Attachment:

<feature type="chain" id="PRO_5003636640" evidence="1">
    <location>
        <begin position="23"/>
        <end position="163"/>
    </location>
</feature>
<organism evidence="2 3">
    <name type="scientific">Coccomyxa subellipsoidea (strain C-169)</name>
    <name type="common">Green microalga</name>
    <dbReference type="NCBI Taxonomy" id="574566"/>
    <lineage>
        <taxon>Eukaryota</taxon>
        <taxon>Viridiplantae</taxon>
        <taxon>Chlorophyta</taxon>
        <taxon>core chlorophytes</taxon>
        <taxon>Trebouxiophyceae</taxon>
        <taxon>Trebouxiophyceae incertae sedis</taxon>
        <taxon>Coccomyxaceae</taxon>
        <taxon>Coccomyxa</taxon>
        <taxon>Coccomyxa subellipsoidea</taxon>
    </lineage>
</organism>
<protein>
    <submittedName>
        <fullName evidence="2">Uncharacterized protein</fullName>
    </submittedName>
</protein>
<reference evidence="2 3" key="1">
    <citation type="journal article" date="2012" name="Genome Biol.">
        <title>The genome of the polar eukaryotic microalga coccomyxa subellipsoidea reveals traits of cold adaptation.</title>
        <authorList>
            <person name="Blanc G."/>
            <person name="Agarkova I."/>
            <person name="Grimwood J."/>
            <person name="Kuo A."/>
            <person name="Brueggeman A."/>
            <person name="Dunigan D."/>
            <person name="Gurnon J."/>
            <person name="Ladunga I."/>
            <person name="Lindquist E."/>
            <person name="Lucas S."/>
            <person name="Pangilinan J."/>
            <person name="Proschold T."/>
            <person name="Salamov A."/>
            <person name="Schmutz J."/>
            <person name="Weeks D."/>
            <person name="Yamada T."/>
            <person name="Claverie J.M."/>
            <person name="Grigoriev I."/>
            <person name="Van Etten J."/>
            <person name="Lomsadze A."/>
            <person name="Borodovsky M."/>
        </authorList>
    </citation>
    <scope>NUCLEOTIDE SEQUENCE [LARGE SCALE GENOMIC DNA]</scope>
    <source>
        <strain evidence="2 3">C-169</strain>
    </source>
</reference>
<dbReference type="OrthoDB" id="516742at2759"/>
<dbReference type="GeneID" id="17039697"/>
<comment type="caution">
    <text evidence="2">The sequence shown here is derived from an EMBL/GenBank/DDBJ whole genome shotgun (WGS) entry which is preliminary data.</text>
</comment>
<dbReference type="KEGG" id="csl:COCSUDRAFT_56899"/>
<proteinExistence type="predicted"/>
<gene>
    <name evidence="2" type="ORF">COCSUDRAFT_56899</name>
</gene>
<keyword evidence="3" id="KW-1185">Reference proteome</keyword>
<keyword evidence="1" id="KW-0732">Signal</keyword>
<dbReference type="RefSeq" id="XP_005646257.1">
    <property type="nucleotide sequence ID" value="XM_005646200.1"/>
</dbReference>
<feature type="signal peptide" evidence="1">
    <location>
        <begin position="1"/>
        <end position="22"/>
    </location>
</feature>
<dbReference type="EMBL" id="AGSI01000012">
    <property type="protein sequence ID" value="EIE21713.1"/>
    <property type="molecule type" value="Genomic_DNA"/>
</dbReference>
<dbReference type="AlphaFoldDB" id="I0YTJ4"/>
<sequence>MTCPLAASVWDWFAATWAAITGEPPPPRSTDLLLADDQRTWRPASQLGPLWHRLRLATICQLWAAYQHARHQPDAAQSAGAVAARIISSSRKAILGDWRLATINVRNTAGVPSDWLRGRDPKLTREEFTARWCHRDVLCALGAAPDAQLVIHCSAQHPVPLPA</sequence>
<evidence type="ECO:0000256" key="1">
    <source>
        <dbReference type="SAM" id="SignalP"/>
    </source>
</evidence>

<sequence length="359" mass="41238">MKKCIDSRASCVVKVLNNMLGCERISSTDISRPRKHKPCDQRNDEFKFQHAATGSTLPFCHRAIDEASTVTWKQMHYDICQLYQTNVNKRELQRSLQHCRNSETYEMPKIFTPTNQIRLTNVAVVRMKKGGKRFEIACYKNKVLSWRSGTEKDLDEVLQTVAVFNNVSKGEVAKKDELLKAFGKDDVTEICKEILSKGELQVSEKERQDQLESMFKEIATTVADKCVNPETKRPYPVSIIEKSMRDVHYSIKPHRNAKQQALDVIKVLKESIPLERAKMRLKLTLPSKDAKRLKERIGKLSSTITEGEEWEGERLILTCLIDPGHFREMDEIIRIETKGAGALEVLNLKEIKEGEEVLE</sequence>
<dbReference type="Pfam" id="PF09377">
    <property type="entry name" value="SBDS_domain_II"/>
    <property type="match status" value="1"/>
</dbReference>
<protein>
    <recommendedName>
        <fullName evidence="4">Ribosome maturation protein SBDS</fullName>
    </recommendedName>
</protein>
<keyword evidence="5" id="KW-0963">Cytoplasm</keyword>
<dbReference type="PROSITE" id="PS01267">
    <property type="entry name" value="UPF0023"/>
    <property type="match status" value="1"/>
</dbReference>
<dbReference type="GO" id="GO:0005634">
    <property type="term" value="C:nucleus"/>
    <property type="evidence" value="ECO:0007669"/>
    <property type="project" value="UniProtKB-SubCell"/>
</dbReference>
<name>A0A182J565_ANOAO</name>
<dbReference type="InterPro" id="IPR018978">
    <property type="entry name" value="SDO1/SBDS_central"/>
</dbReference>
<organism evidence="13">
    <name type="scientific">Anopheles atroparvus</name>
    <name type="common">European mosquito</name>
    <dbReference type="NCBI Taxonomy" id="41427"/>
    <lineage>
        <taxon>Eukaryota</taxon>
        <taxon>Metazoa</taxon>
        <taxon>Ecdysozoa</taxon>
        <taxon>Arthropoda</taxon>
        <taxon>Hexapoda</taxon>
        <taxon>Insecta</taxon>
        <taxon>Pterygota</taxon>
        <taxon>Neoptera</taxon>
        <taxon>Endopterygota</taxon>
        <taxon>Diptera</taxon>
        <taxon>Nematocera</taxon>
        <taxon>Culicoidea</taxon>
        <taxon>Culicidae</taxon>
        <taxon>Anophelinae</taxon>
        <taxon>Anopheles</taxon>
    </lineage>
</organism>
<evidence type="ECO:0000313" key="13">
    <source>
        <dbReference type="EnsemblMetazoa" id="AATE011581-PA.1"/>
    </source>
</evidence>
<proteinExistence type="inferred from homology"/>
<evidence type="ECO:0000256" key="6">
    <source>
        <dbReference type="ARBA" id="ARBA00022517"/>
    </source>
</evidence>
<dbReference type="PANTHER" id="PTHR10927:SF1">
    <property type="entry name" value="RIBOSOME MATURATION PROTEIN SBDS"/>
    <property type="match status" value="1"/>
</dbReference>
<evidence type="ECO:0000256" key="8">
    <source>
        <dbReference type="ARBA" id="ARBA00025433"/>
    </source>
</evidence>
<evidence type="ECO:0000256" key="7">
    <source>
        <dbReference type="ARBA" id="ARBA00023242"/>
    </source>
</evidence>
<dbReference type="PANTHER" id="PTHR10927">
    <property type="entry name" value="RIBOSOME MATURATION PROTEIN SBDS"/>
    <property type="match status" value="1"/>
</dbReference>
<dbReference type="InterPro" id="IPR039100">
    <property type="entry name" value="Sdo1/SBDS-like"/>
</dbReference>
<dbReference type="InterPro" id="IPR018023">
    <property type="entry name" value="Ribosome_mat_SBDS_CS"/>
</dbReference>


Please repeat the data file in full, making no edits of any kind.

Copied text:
<feature type="chain" id="PRO_5003636640" evidence="1">
    <location>
        <begin position="23"/>
        <end position="163"/>
    </location>
</feature>
<organism evidence="2 3">
    <name type="scientific">Coccomyxa subellipsoidea (strain C-169)</name>
    <name type="common">Green microalga</name>
    <dbReference type="NCBI Taxonomy" id="574566"/>
    <lineage>
        <taxon>Eukaryota</taxon>
        <taxon>Viridiplantae</taxon>
        <taxon>Chlorophyta</taxon>
        <taxon>core chlorophytes</taxon>
        <taxon>Trebouxiophyceae</taxon>
        <taxon>Trebouxiophyceae incertae sedis</taxon>
        <taxon>Coccomyxaceae</taxon>
        <taxon>Coccomyxa</taxon>
        <taxon>Coccomyxa subellipsoidea</taxon>
    </lineage>
</organism>
<protein>
    <submittedName>
        <fullName evidence="2">Uncharacterized protein</fullName>
    </submittedName>
</protein>
<reference evidence="2 3" key="1">
    <citation type="journal article" date="2012" name="Genome Biol.">
        <title>The genome of the polar eukaryotic microalga coccomyxa subellipsoidea reveals traits of cold adaptation.</title>
        <authorList>
            <person name="Blanc G."/>
            <person name="Agarkova I."/>
            <person name="Grimwood J."/>
            <person name="Kuo A."/>
            <person name="Brueggeman A."/>
            <person name="Dunigan D."/>
            <person name="Gurnon J."/>
            <person name="Ladunga I."/>
            <person name="Lindquist E."/>
            <person name="Lucas S."/>
            <person name="Pangilinan J."/>
            <person name="Proschold T."/>
            <person name="Salamov A."/>
            <person name="Schmutz J."/>
            <person name="Weeks D."/>
            <person name="Yamada T."/>
            <person name="Claverie J.M."/>
            <person name="Grigoriev I."/>
            <person name="Van Etten J."/>
            <person name="Lomsadze A."/>
            <person name="Borodovsky M."/>
        </authorList>
    </citation>
    <scope>NUCLEOTIDE SEQUENCE [LARGE SCALE GENOMIC DNA]</scope>
    <source>
        <strain evidence="2 3">C-169</strain>
    </source>
</reference>
<dbReference type="OrthoDB" id="516742at2759"/>
<dbReference type="GeneID" id="17039697"/>
<comment type="caution">
    <text evidence="2">The sequence shown here is derived from an EMBL/GenBank/DDBJ whole genome shotgun (WGS) entry which is preliminary data.</text>
</comment>
<dbReference type="KEGG" id="csl:COCSUDRAFT_56899"/>
<proteinExistence type="predicted"/>
<gene>
    <name evidence="2" type="ORF">COCSUDRAFT_56899</name>
</gene>
<keyword evidence="3" id="KW-1185">Reference proteome</keyword>
<keyword evidence="1" id="KW-0732">Signal</keyword>
<dbReference type="RefSeq" id="XP_005646257.1">
    <property type="nucleotide sequence ID" value="XM_005646200.1"/>
</dbReference>
<feature type="signal peptide" evidence="1">
    <location>
        <begin position="1"/>
        <end position="22"/>
    </location>
</feature>
<dbReference type="EMBL" id="AGSI01000012">
    <property type="protein sequence ID" value="EIE21713.1"/>
    <property type="molecule type" value="Genomic_DNA"/>
</dbReference>
<dbReference type="AlphaFoldDB" id="I0YTJ4"/>
<sequence>MTCPLAASVWDWFAATWAAITGEPPPPRSTDLLLADDQRTWRPASQLGPLWHRLRLATICQLWAAYQHARHQPDAAQSAGAVAARIISSSRKAILGDWRLATINVRNTAGVPSDWLRGRDPKLTREEFTARWCHRDVLCALGAAPDAQLVIHCSAQHPVPLPA</sequence>
<evidence type="ECO:0000256" key="1">
    <source>
        <dbReference type="SAM" id="SignalP"/>
    </source>
</evidence>

<sequence length="359" mass="41238">MKKCIDSRASCVVKVLNNMLGCERISSTDISRPRKHKPCDQRNDEFKFQHAATGSTLPFCHRAIDEASTVTWKQMHYDICQLYQTNVNKRELQRSLQHCRNSETYEMPKIFTPTNQIRLTNVAVVRMKKGGKRFEIACYKNKVLSWRSGTEKDLDEVLQTVAVFNNVSKGEVAKKDELLKAFGKDDVTEICKEILSKGELQVSEKERQDQLESMFKEIATTVADKCVNPETKRPYPVSIIEKSMRDVHYSIKPHRNAKQQALDVIKVLKESIPLERAKMRLKLTLPSKDAKRLKERIGKLSSTITEGEEWEGERLILTCLIDPGHFREMDEIIRIETKGAGALEVLNLKEIKEGEEVLE</sequence>
<dbReference type="Pfam" id="PF09377">
    <property type="entry name" value="SBDS_domain_II"/>
    <property type="match status" value="1"/>
</dbReference>
<protein>
    <recommendedName>
        <fullName evidence="4">Ribosome maturation protein SBDS</fullName>
    </recommendedName>
</protein>
<keyword evidence="5" id="KW-0963">Cytoplasm</keyword>
<dbReference type="PROSITE" id="PS01267">
    <property type="entry name" value="UPF0023"/>
    <property type="match status" value="1"/>
</dbReference>
<dbReference type="GO" id="GO:0005634">
    <property type="term" value="C:nucleus"/>
    <property type="evidence" value="ECO:0007669"/>
    <property type="project" value="UniProtKB-SubCell"/>
</dbReference>
<name>A0A182J565_ANOAO</name>
<dbReference type="InterPro" id="IPR018978">
    <property type="entry name" value="SDO1/SBDS_central"/>
</dbReference>
<organism evidence="13">
    <name type="scientific">Anopheles atroparvus</name>
    <name type="common">European mosquito</name>
    <dbReference type="NCBI Taxonomy" id="41427"/>
    <lineage>
        <taxon>Eukaryota</taxon>
        <taxon>Metazoa</taxon>
        <taxon>Ecdysozoa</taxon>
        <taxon>Arthropoda</taxon>
        <taxon>Hexapoda</taxon>
        <taxon>Insecta</taxon>
        <taxon>Pterygota</taxon>
        <taxon>Neoptera</taxon>
        <taxon>Endopterygota</taxon>
        <taxon>Diptera</taxon>
        <taxon>Nematocera</taxon>
        <taxon>Culicoidea</taxon>
        <taxon>Culicidae</taxon>
        <taxon>Anophelinae</taxon>
        <taxon>Anopheles</taxon>
    </lineage>
</organism>
<evidence type="ECO:0000313" key="13">
    <source>
        <dbReference type="EnsemblMetazoa" id="AATE011581-PA.1"/>
    </source>
</evidence>
<proteinExistence type="inferred from homology"/>
<evidence type="ECO:0000256" key="6">
    <source>
        <dbReference type="ARBA" id="ARBA00022517"/>
    </source>
</evidence>
<dbReference type="PANTHER" id="PTHR10927:SF1">
    <property type="entry name" value="RIBOSOME MATURATION PROTEIN SBDS"/>
    <property type="match status" value="1"/>
</dbReference>
<evidence type="ECO:0000256" key="8">
    <source>
        <dbReference type="ARBA" id="ARBA00025433"/>
    </source>
</evidence>
<evidence type="ECO:0000256" key="7">
    <source>
        <dbReference type="ARBA" id="ARBA00023242"/>
    </source>
</evidence>
<dbReference type="PANTHER" id="PTHR10927">
    <property type="entry name" value="RIBOSOME MATURATION PROTEIN SBDS"/>
    <property type="match status" value="1"/>
</dbReference>
<dbReference type="InterPro" id="IPR039100">
    <property type="entry name" value="Sdo1/SBDS-like"/>
</dbReference>
<dbReference type="InterPro" id="IPR018023">
    <property type="entry name" value="Ribosome_mat_SBDS_CS"/>
</dbReference>